Norton Releases Testimony Before Women Who Worked on the Home Front World War II Memorial Act Hearing

Feb 11, 2020
Press Release

WASHINGTON, D.C. – Congresswoman Eleanor Holmes Norton (D-DC) released her testimony before today’s National Capital Memorial Advisory Commission hearing on Norton’s bill, the Women Who Worked on the Home Front World War II Memorial Act, which would commemorate the efforts of the 18 million American women who kept the home front running during World War II.  Women are dramatically underrepresented in our memorials.  A 17-year-old District of Columbia resident, Raya Kenney, the founder of the non-profit Women Who Worked on the Home Front Foundation, brought the idea to Norton to honor the women on the home front who supported the World War II effort.  This bill would authorize the Women Who Worked on the Home Front Foundation to establish the memorial to honor these women.  The memorial is designed to be interactive and to educate visitors on the important role women played during World War II.  The House Natural Resources Committee held a hearing on the bill on December 4th.

Norton’s full prepared remarks are below.

Testimony of Congresswoman Eleanor Holmes Norton

Hearing on H.R. 5068, the Women Who Worked

on the Home Front World War II Memorial Act

National Capital Memorial Advisory Commission
February 11, 2020

Thank you, Chairman May, for holding this hearing on H.R. 5068, the Women Who Worked on the Home Front World War II Memorial Act.

This bill would authorize the establishment of a memorial on federal land in the District of Columbia commemorating both the efforts of the 18 million American women who kept the home front running during World War II and the thousands of women who directly assisted the war effort, often behind the scenes.  Women are dramatically underrepresented in our memorials.

You will hear testimony from my 17-year-old constituent Raya Kenney, the founder of the Women Who Worked on the Home Front Foundation.  She initiated the idea to honor the women on the home front who supported the World War II effort, and I am very pleased to support her endeavor.  Raya noticed that the women on the home front, whose efforts were so instrumental in maintaining the stability of the country during World War II, have not received much recognition for their contributions, compared to the men who fought bravely in World War II.  I agree.

This bill would authorize the Women Who Worked on the Home Front Foundation to establish a memorial to honor these women.  The memorial would be interactive to educate visitors on the important roles women played during World War II.

Between 1940 and 1945, the ratio of women in the workforce increased from 27 percent to nearly 37 percent, including 25 percent of married women.  The work done by women on the home front opened doors for women in the workplace itself and had a profound effect on the job market going forward.  The women on the home front redefined many occupations that were previously considered “men’s work.”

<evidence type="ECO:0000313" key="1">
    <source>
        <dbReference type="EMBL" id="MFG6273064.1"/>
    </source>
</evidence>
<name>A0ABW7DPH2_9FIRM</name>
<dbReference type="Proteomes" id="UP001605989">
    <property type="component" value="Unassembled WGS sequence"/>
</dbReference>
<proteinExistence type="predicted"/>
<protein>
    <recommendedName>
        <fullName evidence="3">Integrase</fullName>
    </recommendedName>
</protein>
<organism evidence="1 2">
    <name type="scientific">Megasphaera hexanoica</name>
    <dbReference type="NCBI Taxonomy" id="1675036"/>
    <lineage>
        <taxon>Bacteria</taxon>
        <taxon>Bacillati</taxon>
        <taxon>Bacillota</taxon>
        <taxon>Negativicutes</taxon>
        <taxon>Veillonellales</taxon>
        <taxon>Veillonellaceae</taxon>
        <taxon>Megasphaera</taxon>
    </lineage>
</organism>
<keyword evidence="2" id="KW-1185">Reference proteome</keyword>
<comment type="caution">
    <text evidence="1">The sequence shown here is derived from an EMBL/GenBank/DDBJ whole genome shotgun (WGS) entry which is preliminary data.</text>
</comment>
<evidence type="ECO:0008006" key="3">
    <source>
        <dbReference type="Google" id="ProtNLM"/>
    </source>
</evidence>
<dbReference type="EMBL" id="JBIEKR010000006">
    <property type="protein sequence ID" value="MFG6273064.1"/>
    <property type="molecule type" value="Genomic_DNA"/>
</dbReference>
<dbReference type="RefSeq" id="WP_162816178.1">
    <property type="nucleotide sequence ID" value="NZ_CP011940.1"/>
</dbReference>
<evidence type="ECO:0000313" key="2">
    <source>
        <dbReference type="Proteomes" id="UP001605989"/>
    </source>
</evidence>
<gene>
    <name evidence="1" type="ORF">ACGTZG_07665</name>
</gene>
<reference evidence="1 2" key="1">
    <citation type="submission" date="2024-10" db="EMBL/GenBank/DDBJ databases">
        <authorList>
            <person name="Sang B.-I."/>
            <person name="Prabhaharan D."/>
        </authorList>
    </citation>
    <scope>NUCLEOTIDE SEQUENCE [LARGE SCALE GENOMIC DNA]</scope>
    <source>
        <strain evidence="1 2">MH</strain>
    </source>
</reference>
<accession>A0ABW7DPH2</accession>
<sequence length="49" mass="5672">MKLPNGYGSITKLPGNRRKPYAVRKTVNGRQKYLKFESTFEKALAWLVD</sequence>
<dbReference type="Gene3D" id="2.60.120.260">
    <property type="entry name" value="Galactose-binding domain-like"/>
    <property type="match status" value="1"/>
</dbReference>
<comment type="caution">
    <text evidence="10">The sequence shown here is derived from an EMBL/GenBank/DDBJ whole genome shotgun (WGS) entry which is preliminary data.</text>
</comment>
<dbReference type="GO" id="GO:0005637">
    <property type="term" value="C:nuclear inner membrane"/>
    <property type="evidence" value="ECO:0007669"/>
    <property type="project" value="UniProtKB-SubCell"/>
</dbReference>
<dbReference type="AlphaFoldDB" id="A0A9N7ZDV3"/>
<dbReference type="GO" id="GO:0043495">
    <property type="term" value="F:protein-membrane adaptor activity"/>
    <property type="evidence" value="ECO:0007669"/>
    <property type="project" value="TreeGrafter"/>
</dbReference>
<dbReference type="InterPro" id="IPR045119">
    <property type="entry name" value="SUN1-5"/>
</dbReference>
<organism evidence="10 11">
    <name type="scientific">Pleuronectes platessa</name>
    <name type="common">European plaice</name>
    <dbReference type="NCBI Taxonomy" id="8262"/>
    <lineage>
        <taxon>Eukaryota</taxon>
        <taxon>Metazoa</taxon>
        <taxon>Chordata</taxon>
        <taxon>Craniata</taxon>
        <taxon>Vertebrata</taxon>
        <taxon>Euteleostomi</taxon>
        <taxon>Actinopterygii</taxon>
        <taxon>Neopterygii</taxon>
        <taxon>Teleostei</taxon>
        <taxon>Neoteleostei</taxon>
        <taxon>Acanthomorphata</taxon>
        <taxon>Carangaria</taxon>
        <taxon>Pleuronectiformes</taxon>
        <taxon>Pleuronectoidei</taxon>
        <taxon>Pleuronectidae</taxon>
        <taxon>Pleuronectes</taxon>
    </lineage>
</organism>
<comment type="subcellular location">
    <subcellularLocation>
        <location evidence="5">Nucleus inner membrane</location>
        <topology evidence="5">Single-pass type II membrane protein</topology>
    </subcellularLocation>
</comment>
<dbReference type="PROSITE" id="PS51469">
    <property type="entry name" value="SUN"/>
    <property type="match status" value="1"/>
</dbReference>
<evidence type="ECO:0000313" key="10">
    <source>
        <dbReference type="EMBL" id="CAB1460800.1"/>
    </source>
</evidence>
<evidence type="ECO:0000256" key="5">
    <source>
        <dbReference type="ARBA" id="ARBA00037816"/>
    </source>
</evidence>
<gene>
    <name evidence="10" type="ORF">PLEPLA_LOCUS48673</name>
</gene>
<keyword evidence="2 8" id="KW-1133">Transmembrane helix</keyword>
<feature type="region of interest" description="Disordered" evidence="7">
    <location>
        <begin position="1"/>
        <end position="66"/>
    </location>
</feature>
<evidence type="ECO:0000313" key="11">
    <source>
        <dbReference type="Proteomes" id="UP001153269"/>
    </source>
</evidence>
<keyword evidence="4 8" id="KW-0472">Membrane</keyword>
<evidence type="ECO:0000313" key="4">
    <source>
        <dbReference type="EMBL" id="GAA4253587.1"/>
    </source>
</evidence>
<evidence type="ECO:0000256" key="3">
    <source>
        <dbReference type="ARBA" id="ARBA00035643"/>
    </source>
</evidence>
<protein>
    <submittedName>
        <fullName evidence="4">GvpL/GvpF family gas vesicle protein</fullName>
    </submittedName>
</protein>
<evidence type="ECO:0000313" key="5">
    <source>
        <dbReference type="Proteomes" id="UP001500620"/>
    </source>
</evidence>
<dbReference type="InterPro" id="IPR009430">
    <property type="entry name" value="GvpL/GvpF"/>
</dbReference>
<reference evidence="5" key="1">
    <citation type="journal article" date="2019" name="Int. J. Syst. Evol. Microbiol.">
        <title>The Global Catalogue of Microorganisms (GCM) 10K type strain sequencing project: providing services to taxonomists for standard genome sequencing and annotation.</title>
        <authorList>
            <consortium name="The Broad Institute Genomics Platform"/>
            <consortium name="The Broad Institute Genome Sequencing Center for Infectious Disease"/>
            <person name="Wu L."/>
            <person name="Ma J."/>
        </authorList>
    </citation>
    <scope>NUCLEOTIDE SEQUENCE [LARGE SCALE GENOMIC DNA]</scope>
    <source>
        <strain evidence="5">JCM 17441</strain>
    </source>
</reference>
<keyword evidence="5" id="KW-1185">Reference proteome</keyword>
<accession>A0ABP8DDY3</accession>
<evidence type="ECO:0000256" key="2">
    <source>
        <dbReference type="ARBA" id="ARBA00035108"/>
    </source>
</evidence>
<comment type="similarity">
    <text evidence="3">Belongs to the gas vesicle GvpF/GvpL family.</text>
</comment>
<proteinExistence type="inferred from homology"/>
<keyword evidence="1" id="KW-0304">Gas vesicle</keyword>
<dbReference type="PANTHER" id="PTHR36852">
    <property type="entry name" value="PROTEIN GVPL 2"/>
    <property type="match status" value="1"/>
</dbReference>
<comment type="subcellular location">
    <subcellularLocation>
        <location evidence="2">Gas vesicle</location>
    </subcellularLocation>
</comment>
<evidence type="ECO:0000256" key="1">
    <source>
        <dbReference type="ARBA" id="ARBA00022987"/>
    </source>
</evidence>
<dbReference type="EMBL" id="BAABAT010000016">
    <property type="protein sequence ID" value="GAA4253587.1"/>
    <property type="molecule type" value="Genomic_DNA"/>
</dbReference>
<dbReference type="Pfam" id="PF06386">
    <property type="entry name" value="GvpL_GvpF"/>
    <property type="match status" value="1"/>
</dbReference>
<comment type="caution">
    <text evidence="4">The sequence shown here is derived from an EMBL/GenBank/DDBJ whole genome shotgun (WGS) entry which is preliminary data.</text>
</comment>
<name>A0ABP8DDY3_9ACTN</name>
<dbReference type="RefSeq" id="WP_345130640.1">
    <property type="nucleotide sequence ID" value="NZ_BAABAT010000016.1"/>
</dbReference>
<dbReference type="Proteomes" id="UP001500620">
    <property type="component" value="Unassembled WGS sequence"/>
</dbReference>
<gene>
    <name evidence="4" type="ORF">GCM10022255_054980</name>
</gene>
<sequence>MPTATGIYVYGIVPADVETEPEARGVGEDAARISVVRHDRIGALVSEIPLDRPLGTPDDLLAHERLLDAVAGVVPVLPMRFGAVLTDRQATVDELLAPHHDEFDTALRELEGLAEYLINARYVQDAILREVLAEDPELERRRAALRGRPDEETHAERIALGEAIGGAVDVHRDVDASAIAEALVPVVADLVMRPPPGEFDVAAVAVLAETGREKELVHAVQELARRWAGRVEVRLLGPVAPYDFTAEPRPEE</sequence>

As women were working on the home front, many other women played critical roles directly supporting the war effort.  More than 10,000 women served behind the scenes in World War II as codebreakers.  Due to the classified nature of their work, they did not receive recognition for their tireless efforts until recently. 

Women were also trained to fly military aircraft so male pilots could leave for combat duty overseas.  More than 1,100 female civilian volunteers flew nearly every type of military aircraft as part of the Women Airforce Service Pilots (WASP) program.  WASP flew planes from factories to bases, transported cargo and participated in simulation strafing and target missions.  These women were not given full military status until 1977, and it was not until 2010 that they were recognized with the Congressional Gold Medal.

Women have largely been ignored in the memorials on federal land in the nation’s capital, even though they played key roles in World War II and at other times in our history.  During World War II, American women redefined what “women’s work” looked like, from codebreaking and flying aircraft to health care and factory work.  Women took jobs to support their families and their country.  In light of these contributions, it is time for the women who worked on the home front to be properly recognized in the nation’s capital.

I strongly urge the committee to support this bill.

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